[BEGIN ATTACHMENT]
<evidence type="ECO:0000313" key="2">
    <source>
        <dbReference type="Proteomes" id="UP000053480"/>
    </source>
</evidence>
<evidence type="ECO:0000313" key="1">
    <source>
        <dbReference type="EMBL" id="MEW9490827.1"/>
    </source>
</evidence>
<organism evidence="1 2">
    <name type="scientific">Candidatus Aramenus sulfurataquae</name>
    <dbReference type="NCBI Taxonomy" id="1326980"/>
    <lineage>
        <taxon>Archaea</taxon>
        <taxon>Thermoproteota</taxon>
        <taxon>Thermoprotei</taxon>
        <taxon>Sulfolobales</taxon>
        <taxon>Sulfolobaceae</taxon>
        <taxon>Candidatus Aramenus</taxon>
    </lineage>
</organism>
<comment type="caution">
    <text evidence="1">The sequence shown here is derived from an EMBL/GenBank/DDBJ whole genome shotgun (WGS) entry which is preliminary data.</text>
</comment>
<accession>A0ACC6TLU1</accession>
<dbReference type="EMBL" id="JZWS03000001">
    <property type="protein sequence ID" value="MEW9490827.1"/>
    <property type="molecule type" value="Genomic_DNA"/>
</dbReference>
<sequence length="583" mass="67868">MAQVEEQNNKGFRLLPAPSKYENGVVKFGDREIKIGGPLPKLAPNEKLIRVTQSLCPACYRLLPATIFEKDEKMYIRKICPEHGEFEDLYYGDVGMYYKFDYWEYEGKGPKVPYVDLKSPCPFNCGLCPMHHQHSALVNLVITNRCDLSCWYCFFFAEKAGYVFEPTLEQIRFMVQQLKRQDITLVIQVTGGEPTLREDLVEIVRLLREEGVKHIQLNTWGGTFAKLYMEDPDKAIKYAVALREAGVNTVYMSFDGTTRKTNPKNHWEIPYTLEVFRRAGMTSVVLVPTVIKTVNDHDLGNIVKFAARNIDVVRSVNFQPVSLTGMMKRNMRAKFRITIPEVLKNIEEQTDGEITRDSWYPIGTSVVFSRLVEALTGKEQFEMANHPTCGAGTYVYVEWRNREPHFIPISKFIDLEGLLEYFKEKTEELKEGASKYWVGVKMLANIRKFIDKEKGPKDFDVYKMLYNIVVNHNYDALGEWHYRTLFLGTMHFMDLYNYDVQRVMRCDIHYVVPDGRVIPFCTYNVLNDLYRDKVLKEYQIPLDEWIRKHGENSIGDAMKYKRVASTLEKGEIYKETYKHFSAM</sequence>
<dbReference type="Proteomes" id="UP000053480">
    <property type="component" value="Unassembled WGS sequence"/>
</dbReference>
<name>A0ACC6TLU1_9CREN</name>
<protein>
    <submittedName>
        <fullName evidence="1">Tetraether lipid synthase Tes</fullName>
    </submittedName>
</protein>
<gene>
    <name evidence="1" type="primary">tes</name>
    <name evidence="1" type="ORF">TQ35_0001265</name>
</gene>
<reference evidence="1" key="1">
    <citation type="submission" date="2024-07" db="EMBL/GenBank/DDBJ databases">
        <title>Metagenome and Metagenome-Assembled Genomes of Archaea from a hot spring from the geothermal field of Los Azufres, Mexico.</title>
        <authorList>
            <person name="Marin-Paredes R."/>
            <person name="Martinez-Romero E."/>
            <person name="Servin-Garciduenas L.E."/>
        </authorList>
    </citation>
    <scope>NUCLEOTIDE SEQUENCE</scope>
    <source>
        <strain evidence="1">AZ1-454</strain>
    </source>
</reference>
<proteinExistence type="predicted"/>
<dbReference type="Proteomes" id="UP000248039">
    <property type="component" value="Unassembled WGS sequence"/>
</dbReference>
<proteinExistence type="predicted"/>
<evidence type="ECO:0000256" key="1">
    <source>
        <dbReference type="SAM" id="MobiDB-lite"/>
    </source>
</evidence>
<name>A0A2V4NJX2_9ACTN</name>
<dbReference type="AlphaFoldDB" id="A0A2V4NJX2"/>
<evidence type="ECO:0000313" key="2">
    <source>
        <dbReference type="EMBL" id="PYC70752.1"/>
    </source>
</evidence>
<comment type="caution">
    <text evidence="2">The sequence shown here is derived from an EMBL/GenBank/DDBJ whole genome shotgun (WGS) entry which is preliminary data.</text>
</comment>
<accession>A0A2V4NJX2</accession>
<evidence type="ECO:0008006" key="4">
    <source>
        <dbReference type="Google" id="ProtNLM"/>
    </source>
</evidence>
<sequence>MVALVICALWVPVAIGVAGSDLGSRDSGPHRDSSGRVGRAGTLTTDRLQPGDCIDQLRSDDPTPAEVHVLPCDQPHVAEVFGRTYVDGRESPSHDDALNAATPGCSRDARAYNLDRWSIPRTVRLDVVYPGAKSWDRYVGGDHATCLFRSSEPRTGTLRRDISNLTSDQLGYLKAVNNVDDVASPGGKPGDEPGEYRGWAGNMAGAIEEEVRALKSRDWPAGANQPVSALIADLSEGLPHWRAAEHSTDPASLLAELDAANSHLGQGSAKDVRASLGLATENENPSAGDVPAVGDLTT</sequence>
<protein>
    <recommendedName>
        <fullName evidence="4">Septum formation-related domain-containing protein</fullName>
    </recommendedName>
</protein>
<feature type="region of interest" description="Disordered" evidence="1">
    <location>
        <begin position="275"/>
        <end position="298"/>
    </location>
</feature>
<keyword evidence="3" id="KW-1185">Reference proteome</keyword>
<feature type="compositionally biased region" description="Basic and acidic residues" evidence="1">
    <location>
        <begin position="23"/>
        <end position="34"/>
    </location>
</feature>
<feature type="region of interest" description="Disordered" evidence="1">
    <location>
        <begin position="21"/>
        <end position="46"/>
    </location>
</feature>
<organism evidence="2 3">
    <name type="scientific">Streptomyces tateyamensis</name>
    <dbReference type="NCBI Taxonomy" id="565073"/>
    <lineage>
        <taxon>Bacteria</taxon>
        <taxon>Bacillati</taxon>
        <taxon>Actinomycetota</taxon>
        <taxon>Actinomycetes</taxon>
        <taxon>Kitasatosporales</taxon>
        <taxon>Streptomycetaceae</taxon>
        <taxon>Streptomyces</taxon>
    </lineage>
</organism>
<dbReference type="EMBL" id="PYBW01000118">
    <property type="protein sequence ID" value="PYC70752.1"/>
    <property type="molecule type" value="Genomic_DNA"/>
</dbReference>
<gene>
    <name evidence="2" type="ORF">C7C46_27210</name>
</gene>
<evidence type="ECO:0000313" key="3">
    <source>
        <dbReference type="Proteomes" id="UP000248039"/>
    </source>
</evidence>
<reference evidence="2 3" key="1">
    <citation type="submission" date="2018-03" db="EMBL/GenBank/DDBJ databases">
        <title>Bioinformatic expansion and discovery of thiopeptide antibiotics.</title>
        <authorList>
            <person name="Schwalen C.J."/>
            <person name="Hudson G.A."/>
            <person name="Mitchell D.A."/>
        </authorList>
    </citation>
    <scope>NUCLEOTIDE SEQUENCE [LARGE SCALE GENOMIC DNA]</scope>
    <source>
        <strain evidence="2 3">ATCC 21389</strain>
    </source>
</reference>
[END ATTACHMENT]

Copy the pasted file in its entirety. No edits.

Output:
<evidence type="ECO:0000313" key="2">
    <source>
        <dbReference type="Proteomes" id="UP000053480"/>
    </source>
</evidence>
<evidence type="ECO:0000313" key="1">
    <source>
        <dbReference type="EMBL" id="MEW9490827.1"/>
    </source>
</evidence>
<organism evidence="1 2">
    <name type="scientific">Candidatus Aramenus sulfurataquae</name>
    <dbReference type="NCBI Taxonomy" id="1326980"/>
    <lineage>
        <taxon>Archaea</taxon>
        <taxon>Thermoproteota</taxon>
        <taxon>Thermoprotei</taxon>
        <taxon>Sulfolobales</taxon>
        <taxon>Sulfolobaceae</taxon>
        <taxon>Candidatus Aramenus</taxon>
    </lineage>
</organism>
<comment type="caution">
    <text evidence="1">The sequence shown here is derived from an EMBL/GenBank/DDBJ whole genome shotgun (WGS) entry which is preliminary data.</text>
</comment>
<accession>A0ACC6TLU1</accession>
<dbReference type="EMBL" id="JZWS03000001">
    <property type="protein sequence ID" value="MEW9490827.1"/>
    <property type="molecule type" value="Genomic_DNA"/>
</dbReference>
<sequence length="583" mass="67868">MAQVEEQNNKGFRLLPAPSKYENGVVKFGDREIKIGGPLPKLAPNEKLIRVTQSLCPACYRLLPATIFEKDEKMYIRKICPEHGEFEDLYYGDVGMYYKFDYWEYEGKGPKVPYVDLKSPCPFNCGLCPMHHQHSALVNLVITNRCDLSCWYCFFFAEKAGYVFEPTLEQIRFMVQQLKRQDITLVIQVTGGEPTLREDLVEIVRLLREEGVKHIQLNTWGGTFAKLYMEDPDKAIKYAVALREAGVNTVYMSFDGTTRKTNPKNHWEIPYTLEVFRRAGMTSVVLVPTVIKTVNDHDLGNIVKFAARNIDVVRSVNFQPVSLTGMMKRNMRAKFRITIPEVLKNIEEQTDGEITRDSWYPIGTSVVFSRLVEALTGKEQFEMANHPTCGAGTYVYVEWRNREPHFIPISKFIDLEGLLEYFKEKTEELKEGASKYWVGVKMLANIRKFIDKEKGPKDFDVYKMLYNIVVNHNYDALGEWHYRTLFLGTMHFMDLYNYDVQRVMRCDIHYVVPDGRVIPFCTYNVLNDLYRDKVLKEYQIPLDEWIRKHGENSIGDAMKYKRVASTLEKGEIYKETYKHFSAM</sequence>
<dbReference type="Proteomes" id="UP000053480">
    <property type="component" value="Unassembled WGS sequence"/>
</dbReference>
<name>A0ACC6TLU1_9CREN</name>
<protein>
    <submittedName>
        <fullName evidence="1">Tetraether lipid synthase Tes</fullName>
    </submittedName>
</protein>
<gene>
    <name evidence="1" type="primary">tes</name>
    <name evidence="1" type="ORF">TQ35_0001265</name>
</gene>
<reference evidence="1" key="1">
    <citation type="submission" date="2024-07" db="EMBL/GenBank/DDBJ databases">
        <title>Metagenome and Metagenome-Assembled Genomes of Archaea from a hot spring from the geothermal field of Los Azufres, Mexico.</title>
        <authorList>
            <person name="Marin-Paredes R."/>
            <person name="Martinez-Romero E."/>
            <person name="Servin-Garciduenas L.E."/>
        </authorList>
    </citation>
    <scope>NUCLEOTIDE SEQUENCE</scope>
    <source>
        <strain evidence="1">AZ1-454</strain>
    </source>
</reference>
<proteinExistence type="predicted"/>
<dbReference type="Proteomes" id="UP000248039">
    <property type="component" value="Unassembled WGS sequence"/>
</dbReference>
<proteinExistence type="predicted"/>
<evidence type="ECO:0000256" key="1">
    <source>
        <dbReference type="SAM" id="MobiDB-lite"/>
    </source>
</evidence>
<name>A0A2V4NJX2_9ACTN</name>
<dbReference type="AlphaFoldDB" id="A0A2V4NJX2"/>
<evidence type="ECO:0000313" key="2">
    <source>
        <dbReference type="EMBL" id="PYC70752.1"/>
    </source>
</evidence>
<comment type="caution">
    <text evidence="2">The sequence shown here is derived from an EMBL/GenBank/DDBJ whole genome shotgun (WGS) entry which is preliminary data.</text>
</comment>
<accession>A0A2V4NJX2</accession>
<evidence type="ECO:0008006" key="4">
    <source>
        <dbReference type="Google" id="ProtNLM"/>
    </source>
</evidence>
<sequence>MVALVICALWVPVAIGVAGSDLGSRDSGPHRDSSGRVGRAGTLTTDRLQPGDCIDQLRSDDPTPAEVHVLPCDQPHVAEVFGRTYVDGRESPSHDDALNAATPGCSRDARAYNLDRWSIPRTVRLDVVYPGAKSWDRYVGGDHATCLFRSSEPRTGTLRRDISNLTSDQLGYLKAVNNVDDVASPGGKPGDEPGEYRGWAGNMAGAIEEEVRALKSRDWPAGANQPVSALIADLSEGLPHWRAAEHSTDPASLLAELDAANSHLGQGSAKDVRASLGLATENENPSAGDVPAVGDLTT</sequence>
<protein>
    <recommendedName>
        <fullName evidence="4">Septum formation-related domain-containing protein</fullName>
    </recommendedName>
</protein>
<feature type="region of interest" description="Disordered" evidence="1">
    <location>
        <begin position="275"/>
        <end position="298"/>
    </location>
</feature>
<keyword evidence="3" id="KW-1185">Reference proteome</keyword>
<feature type="compositionally biased region" description="Basic and acidic residues" evidence="1">
    <location>
        <begin position="23"/>
        <end position="34"/>
    </location>
</feature>
<feature type="region of interest" description="Disordered" evidence="1">
    <location>
        <begin position="21"/>
        <end position="46"/>
    </location>
</feature>
<organism evidence="2 3">
    <name type="scientific">Streptomyces tateyamensis</name>
    <dbReference type="NCBI Taxonomy" id="565073"/>
    <lineage>
        <taxon>Bacteria</taxon>
        <taxon>Bacillati</taxon>
        <taxon>Actinomycetota</taxon>
        <taxon>Actinomycetes</taxon>
        <taxon>Kitasatosporales</taxon>
        <taxon>Streptomycetaceae</taxon>
        <taxon>Streptomyces</taxon>
    </lineage>
</organism>
<dbReference type="EMBL" id="PYBW01000118">
    <property type="protein sequence ID" value="PYC70752.1"/>
    <property type="molecule type" value="Genomic_DNA"/>
</dbReference>
<gene>
    <name evidence="2" type="ORF">C7C46_27210</name>
</gene>
<evidence type="ECO:0000313" key="3">
    <source>
        <dbReference type="Proteomes" id="UP000248039"/>
    </source>
</evidence>
<reference evidence="2 3" key="1">
    <citation type="submission" date="2018-03" db="EMBL/GenBank/DDBJ databases">
        <title>Bioinformatic expansion and discovery of thiopeptide antibiotics.</title>
        <authorList>
            <person name="Schwalen C.J."/>
            <person name="Hudson G.A."/>
            <person name="Mitchell D.A."/>
        </authorList>
    </citation>
    <scope>NUCLEOTIDE SEQUENCE [LARGE SCALE GENOMIC DNA]</scope>
    <source>
        <strain evidence="2 3">ATCC 21389</strain>
    </source>
</reference>